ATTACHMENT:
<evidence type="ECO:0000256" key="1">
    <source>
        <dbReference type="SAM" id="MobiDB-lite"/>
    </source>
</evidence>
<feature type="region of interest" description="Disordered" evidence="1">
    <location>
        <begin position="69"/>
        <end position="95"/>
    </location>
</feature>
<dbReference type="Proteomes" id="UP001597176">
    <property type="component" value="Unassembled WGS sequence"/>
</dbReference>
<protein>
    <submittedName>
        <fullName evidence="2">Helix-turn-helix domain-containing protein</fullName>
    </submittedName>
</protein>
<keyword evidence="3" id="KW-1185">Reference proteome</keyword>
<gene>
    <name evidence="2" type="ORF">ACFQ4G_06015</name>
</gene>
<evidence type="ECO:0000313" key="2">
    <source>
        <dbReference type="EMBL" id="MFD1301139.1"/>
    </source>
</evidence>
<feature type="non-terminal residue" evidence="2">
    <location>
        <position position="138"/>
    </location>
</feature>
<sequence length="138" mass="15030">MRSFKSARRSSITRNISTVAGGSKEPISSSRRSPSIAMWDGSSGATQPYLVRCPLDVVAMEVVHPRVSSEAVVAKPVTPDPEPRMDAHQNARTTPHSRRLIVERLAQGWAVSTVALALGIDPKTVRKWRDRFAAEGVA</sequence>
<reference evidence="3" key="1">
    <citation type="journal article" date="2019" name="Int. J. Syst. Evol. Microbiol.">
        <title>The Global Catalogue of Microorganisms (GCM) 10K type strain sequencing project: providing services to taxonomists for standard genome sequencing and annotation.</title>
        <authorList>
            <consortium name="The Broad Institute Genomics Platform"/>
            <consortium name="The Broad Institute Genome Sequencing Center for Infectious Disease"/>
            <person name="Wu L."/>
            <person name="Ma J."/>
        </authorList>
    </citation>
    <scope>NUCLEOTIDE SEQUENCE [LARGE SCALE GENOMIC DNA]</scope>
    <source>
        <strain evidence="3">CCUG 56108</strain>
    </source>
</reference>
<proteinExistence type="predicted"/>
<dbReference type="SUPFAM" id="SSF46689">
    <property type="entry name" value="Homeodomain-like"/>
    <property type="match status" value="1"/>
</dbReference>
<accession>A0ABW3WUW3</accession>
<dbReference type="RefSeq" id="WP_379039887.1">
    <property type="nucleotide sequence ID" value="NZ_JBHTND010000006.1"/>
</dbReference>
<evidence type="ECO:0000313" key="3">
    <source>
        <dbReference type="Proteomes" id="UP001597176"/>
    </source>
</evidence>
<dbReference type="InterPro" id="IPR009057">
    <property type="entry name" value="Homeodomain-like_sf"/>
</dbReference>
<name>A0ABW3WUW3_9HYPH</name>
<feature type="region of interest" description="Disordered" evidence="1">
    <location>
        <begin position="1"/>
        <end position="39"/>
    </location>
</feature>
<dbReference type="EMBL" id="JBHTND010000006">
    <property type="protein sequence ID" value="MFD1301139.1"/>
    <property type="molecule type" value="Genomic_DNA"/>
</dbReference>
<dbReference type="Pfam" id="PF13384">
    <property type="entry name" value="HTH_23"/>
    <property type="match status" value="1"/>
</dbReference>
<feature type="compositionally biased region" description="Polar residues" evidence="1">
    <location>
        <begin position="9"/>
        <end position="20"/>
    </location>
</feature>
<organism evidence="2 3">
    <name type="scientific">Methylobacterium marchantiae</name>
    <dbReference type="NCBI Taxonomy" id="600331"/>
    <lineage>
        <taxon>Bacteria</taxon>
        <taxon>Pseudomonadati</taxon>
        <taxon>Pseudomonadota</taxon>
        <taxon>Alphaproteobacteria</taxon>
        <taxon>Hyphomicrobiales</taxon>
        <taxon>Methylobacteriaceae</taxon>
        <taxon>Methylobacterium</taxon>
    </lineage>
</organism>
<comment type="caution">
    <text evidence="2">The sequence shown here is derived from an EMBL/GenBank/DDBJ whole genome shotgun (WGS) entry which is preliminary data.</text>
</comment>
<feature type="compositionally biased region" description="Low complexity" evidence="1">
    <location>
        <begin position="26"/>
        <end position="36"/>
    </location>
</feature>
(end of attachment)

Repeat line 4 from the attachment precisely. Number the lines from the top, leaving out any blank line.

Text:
    </source>